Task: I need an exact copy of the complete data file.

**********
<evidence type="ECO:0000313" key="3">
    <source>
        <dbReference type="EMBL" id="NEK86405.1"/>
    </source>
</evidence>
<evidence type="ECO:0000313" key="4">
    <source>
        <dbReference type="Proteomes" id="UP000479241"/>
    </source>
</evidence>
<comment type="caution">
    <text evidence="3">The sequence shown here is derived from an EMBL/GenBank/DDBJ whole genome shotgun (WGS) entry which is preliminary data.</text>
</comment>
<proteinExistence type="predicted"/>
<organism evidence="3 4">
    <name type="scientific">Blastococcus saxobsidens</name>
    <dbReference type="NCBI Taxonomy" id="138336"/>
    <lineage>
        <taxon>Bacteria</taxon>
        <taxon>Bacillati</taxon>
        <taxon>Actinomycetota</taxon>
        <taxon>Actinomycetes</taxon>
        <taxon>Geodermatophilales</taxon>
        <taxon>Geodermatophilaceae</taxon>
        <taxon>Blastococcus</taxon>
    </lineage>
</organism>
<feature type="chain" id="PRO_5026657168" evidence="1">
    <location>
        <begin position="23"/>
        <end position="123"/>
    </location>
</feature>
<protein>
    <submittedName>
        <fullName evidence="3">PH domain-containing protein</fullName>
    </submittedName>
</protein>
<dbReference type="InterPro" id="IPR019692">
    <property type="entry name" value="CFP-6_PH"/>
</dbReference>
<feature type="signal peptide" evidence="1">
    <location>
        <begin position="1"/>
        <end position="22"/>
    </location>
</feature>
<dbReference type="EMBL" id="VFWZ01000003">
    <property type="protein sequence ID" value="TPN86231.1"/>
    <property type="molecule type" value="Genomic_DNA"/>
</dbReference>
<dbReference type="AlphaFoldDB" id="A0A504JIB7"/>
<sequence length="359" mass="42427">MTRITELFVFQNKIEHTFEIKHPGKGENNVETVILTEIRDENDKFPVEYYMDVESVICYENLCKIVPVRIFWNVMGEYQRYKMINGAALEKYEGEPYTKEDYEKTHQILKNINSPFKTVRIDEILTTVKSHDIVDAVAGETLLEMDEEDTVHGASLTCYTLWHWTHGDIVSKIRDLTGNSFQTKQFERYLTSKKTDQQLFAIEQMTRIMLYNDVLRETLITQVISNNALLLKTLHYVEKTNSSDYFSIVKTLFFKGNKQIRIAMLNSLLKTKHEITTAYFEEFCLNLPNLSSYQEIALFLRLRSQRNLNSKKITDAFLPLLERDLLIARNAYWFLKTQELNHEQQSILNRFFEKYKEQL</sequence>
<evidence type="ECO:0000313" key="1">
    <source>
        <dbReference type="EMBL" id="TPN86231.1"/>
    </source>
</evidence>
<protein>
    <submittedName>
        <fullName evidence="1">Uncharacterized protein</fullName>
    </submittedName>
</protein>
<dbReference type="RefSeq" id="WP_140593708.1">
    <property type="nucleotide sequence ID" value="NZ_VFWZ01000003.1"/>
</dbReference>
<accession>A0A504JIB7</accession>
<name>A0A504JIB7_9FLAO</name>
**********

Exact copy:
<evidence type="ECO:0000313" key="3">
    <source>
        <dbReference type="EMBL" id="NEK86405.1"/>
    </source>
</evidence>
<evidence type="ECO:0000313" key="4">
    <source>
        <dbReference type="Proteomes" id="UP000479241"/>
    </source>
</evidence>
<comment type="caution">
    <text evidence="3">The sequence shown here is derived from an EMBL/GenBank/DDBJ whole genome shotgun (WGS) entry which is preliminary data.</text>
</comment>
<proteinExistence type="predicted"/>
<organism evidence="3 4">
    <name type="scientific">Blastococcus saxobsidens</name>
    <dbReference type="NCBI Taxonomy" id="138336"/>
    <lineage>
        <taxon>Bacteria</taxon>
        <taxon>Bacillati</taxon>
        <taxon>Actinomycetota</taxon>
        <taxon>Actinomycetes</taxon>
        <taxon>Geodermatophilales</taxon>
        <taxon>Geodermatophilaceae</taxon>
        <taxon>Blastococcus</taxon>
    </lineage>
</organism>
<feature type="chain" id="PRO_5026657168" evidence="1">
    <location>
        <begin position="23"/>
        <end position="123"/>
    </location>
</feature>
<protein>
    <submittedName>
        <fullName evidence="3">PH domain-containing protein</fullName>
    </submittedName>
</protein>
<dbReference type="InterPro" id="IPR019692">
    <property type="entry name" value="CFP-6_PH"/>
</dbReference>
<feature type="signal peptide" evidence="1">
    <location>
        <begin position="1"/>
        <end position="22"/>
    </location>
</feature>
<dbReference type="EMBL" id="VFWZ01000003">
    <property type="protein sequence ID" value="TPN86231.1"/>
    <property type="molecule type" value="Genomic_DNA"/>
</dbReference>
<dbReference type="AlphaFoldDB" id="A0A504JIB7"/>
<sequence length="359" mass="42427">MTRITELFVFQNKIEHTFEIKHPGKGENNVETVILTEIRDENDKFPVEYYMDVESVICYENLCKIVPVRIFWNVMGEYQRYKMINGAALEKYEGEPYTKEDYEKTHQILKNINSPFKTVRIDEILTTVKSHDIVDAVAGETLLEMDEEDTVHGASLTCYTLWHWTHGDIVSKIRDLTGNSFQTKQFERYLTSKKTDQQLFAIEQMTRIMLYNDVLRETLITQVISNNALLLKTLHYVEKTNSSDYFSIVKTLFFKGNKQIRIAMLNSLLKTKHEITTAYFEEFCLNLPNLSSYQEIALFLRLRSQRNLNSKKITDAFLPLLERDLLIARNAYWFLKTQELNHEQQSILNRFFEKYKEQL</sequence>
<evidence type="ECO:0000313" key="1">
    <source>
        <dbReference type="EMBL" id="TPN86231.1"/>
    </source>
</evidence>
<protein>
    <submittedName>
        <fullName evidence="1">Uncharacterized protein</fullName>
    </submittedName>
</protein>
<dbReference type="RefSeq" id="WP_140593708.1">
    <property type="nucleotide sequence ID" value="NZ_VFWZ01000003.1"/>
</dbReference>
<accession>A0A504JIB7</accession>
<name>A0A504JIB7_9FLAO</name>